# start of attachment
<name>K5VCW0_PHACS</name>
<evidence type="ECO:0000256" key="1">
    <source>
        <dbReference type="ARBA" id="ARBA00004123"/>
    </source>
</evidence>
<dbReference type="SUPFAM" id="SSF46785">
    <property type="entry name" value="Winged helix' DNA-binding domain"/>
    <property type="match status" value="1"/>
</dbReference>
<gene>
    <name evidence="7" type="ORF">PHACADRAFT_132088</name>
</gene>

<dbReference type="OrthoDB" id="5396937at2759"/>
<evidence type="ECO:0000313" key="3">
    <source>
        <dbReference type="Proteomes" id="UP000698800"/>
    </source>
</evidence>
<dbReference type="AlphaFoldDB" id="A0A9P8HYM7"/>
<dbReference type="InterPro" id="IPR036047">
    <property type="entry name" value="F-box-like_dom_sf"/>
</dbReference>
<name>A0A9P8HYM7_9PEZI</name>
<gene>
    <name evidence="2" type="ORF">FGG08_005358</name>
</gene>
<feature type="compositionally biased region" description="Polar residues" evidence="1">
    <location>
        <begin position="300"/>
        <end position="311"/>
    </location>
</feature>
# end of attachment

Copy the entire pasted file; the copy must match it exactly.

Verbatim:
<name>K5VCW0_PHACS</name>
<evidence type="ECO:0000256" key="1">
    <source>
        <dbReference type="ARBA" id="ARBA00004123"/>
    </source>
</evidence>
<dbReference type="SUPFAM" id="SSF46785">
    <property type="entry name" value="Winged helix' DNA-binding domain"/>
    <property type="match status" value="1"/>
</dbReference>
<gene>
    <name evidence="7" type="ORF">PHACADRAFT_132088</name>
</gene>

<dbReference type="OrthoDB" id="5396937at2759"/>
<evidence type="ECO:0000313" key="3">
    <source>
        <dbReference type="Proteomes" id="UP000698800"/>
    </source>
</evidence>
<dbReference type="AlphaFoldDB" id="A0A9P8HYM7"/>
<dbReference type="InterPro" id="IPR036047">
    <property type="entry name" value="F-box-like_dom_sf"/>
</dbReference>
<name>A0A9P8HYM7_9PEZI</name>
<gene>
    <name evidence="2" type="ORF">FGG08_005358</name>
</gene>
<feature type="compositionally biased region" description="Polar residues" evidence="1">
    <location>
        <begin position="300"/>
        <end position="311"/>
    </location>
</feature>